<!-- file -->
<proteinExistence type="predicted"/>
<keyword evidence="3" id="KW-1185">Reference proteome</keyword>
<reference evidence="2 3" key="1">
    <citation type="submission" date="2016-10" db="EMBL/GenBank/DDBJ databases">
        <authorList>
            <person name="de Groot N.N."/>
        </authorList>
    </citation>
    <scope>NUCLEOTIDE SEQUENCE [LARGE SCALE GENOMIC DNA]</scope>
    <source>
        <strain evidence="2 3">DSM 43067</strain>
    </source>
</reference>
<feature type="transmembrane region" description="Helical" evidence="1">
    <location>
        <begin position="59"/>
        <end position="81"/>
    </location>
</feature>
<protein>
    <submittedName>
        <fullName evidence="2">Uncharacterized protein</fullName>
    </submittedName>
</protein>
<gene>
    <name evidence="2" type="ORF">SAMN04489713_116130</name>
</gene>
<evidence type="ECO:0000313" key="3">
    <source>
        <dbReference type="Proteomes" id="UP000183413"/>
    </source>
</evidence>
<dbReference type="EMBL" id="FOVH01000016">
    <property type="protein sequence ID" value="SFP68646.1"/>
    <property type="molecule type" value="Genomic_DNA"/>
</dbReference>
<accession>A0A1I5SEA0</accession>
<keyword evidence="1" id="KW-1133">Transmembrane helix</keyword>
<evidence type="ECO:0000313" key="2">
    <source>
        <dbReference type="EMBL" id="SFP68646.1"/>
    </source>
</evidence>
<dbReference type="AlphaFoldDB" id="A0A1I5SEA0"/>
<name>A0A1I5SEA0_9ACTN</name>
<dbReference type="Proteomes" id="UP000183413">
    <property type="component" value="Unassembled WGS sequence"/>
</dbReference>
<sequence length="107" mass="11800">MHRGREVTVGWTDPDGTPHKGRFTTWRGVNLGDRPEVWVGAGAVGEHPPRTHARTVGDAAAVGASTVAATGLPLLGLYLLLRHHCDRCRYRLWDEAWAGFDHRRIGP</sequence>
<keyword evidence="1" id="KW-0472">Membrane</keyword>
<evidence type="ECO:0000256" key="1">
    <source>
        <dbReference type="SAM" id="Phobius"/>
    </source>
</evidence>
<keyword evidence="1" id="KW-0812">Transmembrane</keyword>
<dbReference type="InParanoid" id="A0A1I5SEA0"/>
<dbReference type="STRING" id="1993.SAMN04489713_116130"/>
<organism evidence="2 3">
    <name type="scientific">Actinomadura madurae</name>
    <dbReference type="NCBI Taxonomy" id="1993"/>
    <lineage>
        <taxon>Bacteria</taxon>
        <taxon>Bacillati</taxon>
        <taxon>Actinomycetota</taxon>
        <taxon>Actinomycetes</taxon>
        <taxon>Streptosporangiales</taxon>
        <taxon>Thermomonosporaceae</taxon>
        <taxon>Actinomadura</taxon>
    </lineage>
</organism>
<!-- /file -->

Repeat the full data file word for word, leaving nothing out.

<proteinExistence type="predicted"/>
<keyword evidence="3" id="KW-1185">Reference proteome</keyword>
<reference evidence="2 3" key="1">
    <citation type="submission" date="2016-10" db="EMBL/GenBank/DDBJ databases">
        <authorList>
            <person name="de Groot N.N."/>
        </authorList>
    </citation>
    <scope>NUCLEOTIDE SEQUENCE [LARGE SCALE GENOMIC DNA]</scope>
    <source>
        <strain evidence="2 3">DSM 43067</strain>
    </source>
</reference>
<feature type="transmembrane region" description="Helical" evidence="1">
    <location>
        <begin position="59"/>
        <end position="81"/>
    </location>
</feature>
<protein>
    <submittedName>
        <fullName evidence="2">Uncharacterized protein</fullName>
    </submittedName>
</protein>
<gene>
    <name evidence="2" type="ORF">SAMN04489713_116130</name>
</gene>
<evidence type="ECO:0000313" key="3">
    <source>
        <dbReference type="Proteomes" id="UP000183413"/>
    </source>
</evidence>
<dbReference type="EMBL" id="FOVH01000016">
    <property type="protein sequence ID" value="SFP68646.1"/>
    <property type="molecule type" value="Genomic_DNA"/>
</dbReference>
<accession>A0A1I5SEA0</accession>
<keyword evidence="1" id="KW-1133">Transmembrane helix</keyword>
<evidence type="ECO:0000313" key="2">
    <source>
        <dbReference type="EMBL" id="SFP68646.1"/>
    </source>
</evidence>
<dbReference type="AlphaFoldDB" id="A0A1I5SEA0"/>
<name>A0A1I5SEA0_9ACTN</name>
<dbReference type="Proteomes" id="UP000183413">
    <property type="component" value="Unassembled WGS sequence"/>
</dbReference>
<sequence length="107" mass="11800">MHRGREVTVGWTDPDGTPHKGRFTTWRGVNLGDRPEVWVGAGAVGEHPPRTHARTVGDAAAVGASTVAATGLPLLGLYLLLRHHCDRCRYRLWDEAWAGFDHRRIGP</sequence>
<keyword evidence="1" id="KW-0472">Membrane</keyword>
<evidence type="ECO:0000256" key="1">
    <source>
        <dbReference type="SAM" id="Phobius"/>
    </source>
</evidence>
<keyword evidence="1" id="KW-0812">Transmembrane</keyword>
<dbReference type="InParanoid" id="A0A1I5SEA0"/>
<dbReference type="STRING" id="1993.SAMN04489713_116130"/>
<organism evidence="2 3">
    <name type="scientific">Actinomadura madurae</name>
    <dbReference type="NCBI Taxonomy" id="1993"/>
    <lineage>
        <taxon>Bacteria</taxon>
        <taxon>Bacillati</taxon>
        <taxon>Actinomycetota</taxon>
        <taxon>Actinomycetes</taxon>
        <taxon>Streptosporangiales</taxon>
        <taxon>Thermomonosporaceae</taxon>
        <taxon>Actinomadura</taxon>
    </lineage>
</organism>